Unraveling DNA

In Communities /

By Sheila Gifford

A communications breakdown is disrupting attempts to start a new student group at Ryerson.

Keith Gregory, a third-year applied chemistry and biology student of Caribbean descent, and Meesele Terfe, a fourth-year film student from Ethiopia, are attempting to form Descendants of the nations of Africa (DNA).  The group hopes to “enlighten its members about the histories and cultural structure of various African as well as Caribbean countries,” according to its constitution.

But it’s not been easy.

“We are here to learn.  We help each other,” Terfe explains about the aims of DNA.  “The most important thing is cultural exchange.”

But right now DNA is lacking an exchange of communication with RyesAC campus groups administrator, Leatrice Spevack.

The most recent communication breakdown came this past Tuesday afternoon when Greogry, now as president-to-be of DNA, presented the new group[s constitution and a list of 109 people interested in in the new group to the RyeSAC student groups committee.

The committee refused to endorse DNA because its activities resembled those of WISAR (West Indian Student Association of Ryerson), the year-old Caribbean students group on campus.

“We want to see differentiation,” committee member Ethan Zon told Gregory at the meeting.

“We want to make sure DNA doesn’t overlap with WISAR,” agreed Jason Power, RyeSAC”s v.p. administration and committee member, citing the criteria for a new groups in the student groups manual.

But Gregory says he’s never seen the manual before.  “It’s something I should have read.  I got a form saying what was needed in our constitution and that’s it,” he says.  “It’s a small hindrance.  One revision and we’re set.”

Gregory and Terfe have already had miscommunications with Spevack.  They first thought they needed to hold an election to form an executive for the new group before presenting it for approval to RyeSAC.  But Spevack couldn’t give them space on campus to meet until the group had formed, leaving them to think they were in a catch-22 situation.  “Last week we talked to her,” Gregory says.  And Spevack explained that Gregory and Terfe could form the executive themselves without an election straightening out the first problem.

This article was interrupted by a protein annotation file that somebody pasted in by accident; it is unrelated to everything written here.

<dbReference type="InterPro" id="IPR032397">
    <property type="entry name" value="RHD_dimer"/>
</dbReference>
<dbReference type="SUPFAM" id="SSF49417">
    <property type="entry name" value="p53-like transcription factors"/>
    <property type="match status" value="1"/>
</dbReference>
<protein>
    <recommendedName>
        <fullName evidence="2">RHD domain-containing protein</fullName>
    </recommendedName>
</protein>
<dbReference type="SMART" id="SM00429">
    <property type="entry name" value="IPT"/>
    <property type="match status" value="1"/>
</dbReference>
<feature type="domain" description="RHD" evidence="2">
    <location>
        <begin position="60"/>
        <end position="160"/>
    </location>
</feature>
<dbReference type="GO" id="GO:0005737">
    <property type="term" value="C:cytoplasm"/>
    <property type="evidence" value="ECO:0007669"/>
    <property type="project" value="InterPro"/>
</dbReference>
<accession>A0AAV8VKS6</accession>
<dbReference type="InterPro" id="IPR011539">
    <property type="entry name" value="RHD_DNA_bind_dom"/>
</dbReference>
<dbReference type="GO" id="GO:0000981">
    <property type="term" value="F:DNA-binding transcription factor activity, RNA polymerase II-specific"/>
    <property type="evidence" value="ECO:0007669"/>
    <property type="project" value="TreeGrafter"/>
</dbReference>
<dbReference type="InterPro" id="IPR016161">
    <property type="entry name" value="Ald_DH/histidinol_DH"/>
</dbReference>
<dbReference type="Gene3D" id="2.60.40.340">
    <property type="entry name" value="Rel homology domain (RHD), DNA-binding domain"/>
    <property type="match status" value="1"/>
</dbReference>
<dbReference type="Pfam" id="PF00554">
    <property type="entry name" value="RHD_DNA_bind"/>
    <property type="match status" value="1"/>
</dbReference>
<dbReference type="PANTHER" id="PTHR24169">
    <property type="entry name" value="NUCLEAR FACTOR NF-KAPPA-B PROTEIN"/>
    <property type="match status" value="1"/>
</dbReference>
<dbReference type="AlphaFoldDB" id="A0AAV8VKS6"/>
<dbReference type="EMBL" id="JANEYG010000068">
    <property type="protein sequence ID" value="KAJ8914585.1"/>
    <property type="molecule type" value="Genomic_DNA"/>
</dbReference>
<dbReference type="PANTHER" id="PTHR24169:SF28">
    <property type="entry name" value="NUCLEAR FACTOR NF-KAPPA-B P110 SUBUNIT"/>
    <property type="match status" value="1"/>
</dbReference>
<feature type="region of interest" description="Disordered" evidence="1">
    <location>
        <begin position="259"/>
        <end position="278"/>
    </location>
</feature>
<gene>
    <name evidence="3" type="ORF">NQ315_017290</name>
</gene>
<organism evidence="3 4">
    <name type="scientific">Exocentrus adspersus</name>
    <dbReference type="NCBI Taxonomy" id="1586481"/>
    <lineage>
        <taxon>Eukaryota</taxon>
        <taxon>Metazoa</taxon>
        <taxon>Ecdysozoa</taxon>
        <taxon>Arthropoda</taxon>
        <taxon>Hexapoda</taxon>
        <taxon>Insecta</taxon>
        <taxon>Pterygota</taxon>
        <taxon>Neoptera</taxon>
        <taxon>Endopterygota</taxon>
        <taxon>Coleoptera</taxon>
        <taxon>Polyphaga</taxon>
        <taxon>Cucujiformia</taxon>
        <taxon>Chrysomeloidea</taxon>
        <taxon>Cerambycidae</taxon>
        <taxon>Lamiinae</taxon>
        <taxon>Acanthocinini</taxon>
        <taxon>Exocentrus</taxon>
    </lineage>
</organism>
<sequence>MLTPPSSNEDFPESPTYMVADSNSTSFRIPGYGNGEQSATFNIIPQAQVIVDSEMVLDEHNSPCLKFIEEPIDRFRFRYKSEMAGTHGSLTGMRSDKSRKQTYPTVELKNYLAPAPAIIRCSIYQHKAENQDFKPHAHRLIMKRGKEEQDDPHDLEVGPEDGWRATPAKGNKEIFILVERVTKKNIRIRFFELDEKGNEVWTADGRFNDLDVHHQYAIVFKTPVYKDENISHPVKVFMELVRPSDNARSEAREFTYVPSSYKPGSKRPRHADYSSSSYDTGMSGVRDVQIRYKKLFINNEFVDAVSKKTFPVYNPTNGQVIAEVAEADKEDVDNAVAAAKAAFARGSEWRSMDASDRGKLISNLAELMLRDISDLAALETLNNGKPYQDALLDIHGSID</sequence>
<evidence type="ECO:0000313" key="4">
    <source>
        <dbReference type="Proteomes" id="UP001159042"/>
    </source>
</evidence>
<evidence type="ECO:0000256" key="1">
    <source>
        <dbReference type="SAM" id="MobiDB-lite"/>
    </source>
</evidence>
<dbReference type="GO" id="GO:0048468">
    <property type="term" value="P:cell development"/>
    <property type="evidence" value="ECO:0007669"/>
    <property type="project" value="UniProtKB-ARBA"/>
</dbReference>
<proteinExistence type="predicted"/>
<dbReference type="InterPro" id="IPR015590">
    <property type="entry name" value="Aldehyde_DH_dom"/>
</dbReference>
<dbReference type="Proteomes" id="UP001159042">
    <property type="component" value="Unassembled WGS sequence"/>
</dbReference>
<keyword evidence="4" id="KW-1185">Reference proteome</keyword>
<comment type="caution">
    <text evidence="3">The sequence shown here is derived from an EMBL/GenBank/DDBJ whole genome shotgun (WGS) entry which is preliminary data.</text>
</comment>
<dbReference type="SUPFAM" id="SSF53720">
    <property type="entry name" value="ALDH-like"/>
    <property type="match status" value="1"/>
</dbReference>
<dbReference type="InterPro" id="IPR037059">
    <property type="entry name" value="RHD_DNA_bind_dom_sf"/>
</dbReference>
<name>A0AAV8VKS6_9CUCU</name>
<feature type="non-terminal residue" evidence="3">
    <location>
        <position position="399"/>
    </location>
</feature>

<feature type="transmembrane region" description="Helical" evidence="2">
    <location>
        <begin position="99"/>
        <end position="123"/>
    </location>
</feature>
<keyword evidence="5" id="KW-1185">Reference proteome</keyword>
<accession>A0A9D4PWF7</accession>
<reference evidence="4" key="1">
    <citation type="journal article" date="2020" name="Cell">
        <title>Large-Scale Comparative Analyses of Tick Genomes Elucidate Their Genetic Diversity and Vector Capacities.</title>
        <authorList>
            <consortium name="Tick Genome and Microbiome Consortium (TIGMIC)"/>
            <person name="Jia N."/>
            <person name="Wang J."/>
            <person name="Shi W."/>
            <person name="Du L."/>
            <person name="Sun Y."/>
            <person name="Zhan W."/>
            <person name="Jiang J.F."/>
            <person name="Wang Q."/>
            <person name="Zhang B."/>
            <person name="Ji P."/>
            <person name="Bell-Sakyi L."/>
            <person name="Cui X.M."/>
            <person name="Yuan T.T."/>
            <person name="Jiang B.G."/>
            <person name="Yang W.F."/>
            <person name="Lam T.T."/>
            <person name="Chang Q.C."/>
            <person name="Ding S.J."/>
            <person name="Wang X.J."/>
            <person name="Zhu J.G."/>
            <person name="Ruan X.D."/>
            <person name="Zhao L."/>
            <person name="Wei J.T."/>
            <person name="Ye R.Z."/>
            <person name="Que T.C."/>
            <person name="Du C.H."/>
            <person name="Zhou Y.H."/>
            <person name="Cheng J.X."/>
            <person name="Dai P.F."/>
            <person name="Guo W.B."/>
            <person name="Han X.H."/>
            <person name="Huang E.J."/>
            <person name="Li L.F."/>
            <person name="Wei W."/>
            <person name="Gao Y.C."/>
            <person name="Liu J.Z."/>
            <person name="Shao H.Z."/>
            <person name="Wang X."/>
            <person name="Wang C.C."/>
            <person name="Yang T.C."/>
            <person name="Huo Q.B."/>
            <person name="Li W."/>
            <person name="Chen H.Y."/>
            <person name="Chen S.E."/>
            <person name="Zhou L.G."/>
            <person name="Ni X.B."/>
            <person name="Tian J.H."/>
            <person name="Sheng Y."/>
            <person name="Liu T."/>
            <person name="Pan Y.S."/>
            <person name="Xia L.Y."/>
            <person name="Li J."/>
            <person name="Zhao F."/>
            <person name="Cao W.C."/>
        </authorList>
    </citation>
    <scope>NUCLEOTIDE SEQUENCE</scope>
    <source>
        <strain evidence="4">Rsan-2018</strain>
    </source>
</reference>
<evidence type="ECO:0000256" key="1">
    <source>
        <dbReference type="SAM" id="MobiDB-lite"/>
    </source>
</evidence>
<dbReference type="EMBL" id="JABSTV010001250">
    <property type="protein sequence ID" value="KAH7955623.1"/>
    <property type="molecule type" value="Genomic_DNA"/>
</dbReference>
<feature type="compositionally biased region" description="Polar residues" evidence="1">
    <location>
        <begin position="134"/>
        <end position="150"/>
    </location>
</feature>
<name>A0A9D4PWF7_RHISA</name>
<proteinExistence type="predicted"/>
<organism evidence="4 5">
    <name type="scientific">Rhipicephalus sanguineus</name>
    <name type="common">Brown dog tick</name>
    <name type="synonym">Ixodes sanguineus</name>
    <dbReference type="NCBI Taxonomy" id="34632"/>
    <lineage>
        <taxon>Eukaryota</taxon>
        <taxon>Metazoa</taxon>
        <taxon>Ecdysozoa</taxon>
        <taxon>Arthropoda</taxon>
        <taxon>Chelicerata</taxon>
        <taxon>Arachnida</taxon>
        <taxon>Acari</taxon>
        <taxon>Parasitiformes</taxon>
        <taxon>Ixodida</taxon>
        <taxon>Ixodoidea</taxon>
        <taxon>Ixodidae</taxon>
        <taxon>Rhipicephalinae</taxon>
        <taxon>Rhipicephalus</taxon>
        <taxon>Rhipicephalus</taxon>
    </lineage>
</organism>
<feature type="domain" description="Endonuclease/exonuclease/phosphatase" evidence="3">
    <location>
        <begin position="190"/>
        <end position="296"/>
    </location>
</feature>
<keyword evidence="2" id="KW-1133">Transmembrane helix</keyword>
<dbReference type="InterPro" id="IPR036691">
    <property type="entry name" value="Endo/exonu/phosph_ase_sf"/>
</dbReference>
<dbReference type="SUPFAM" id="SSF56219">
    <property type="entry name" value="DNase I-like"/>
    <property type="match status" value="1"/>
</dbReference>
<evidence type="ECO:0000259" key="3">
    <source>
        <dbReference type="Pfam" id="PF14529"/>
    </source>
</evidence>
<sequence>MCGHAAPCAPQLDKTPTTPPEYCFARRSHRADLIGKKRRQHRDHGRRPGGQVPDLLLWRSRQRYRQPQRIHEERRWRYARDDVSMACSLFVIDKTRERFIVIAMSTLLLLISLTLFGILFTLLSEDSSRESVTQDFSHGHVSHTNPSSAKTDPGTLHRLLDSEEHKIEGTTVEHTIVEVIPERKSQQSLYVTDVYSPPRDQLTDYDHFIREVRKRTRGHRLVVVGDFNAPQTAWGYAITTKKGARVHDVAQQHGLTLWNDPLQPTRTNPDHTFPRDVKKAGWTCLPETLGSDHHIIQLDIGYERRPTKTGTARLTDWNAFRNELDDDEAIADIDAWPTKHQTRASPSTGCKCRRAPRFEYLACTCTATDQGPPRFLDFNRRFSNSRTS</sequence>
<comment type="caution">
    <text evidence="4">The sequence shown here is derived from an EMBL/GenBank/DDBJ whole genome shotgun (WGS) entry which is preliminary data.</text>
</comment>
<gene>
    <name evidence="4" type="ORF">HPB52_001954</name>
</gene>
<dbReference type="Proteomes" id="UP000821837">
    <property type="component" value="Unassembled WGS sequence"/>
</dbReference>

The biggest problem for DNA may be still to come.  When Ryerson’s African Caribbean Association (RACA) folded at the end of last year, it left behind a debt of $1,527 and RyeSAC may make DNA responsible for that debt.  That’s something Gregory and Terfe think is wrong.  “Why should we be responsible for they money?  We’re forming something,” says Terfe, who wasn’t part of RACA.  “[They’re] telling us we have to pay this money because we’re black [like RACA].”

Gregory, who joined RACA last year but wasn’t on the executive, says DNA is a totally new group.  “RACA has nothing to do with us.”

Spevack says that RyeSAC hasn’t decided what to do with RACA’s outstanding debt but will “try to determine if this is a new student group or just RACA with another name.”  Although the final decision about the debt rests with RyeSAC’s board of directors, she says she will probably recommend DNA not be responsible for the debt.  “It’s becoming such an ugly burden.  I’d like to see it forgotten.”  Instead, she may recommend DNA be barred from applying for grants for a few years, leaving DNA to rely on fundraising and they money that RyeSAC gives each group.  “I’m here to help people,” explains Spevack.  “I’m not here to hinder people.”

And help is what Gregory needs right now.  Although more than hundred people have signed the DNA membership list, he’s the only one organizing the group, with a help from Terfe, and he’s finding it difficult.

Leave a Comment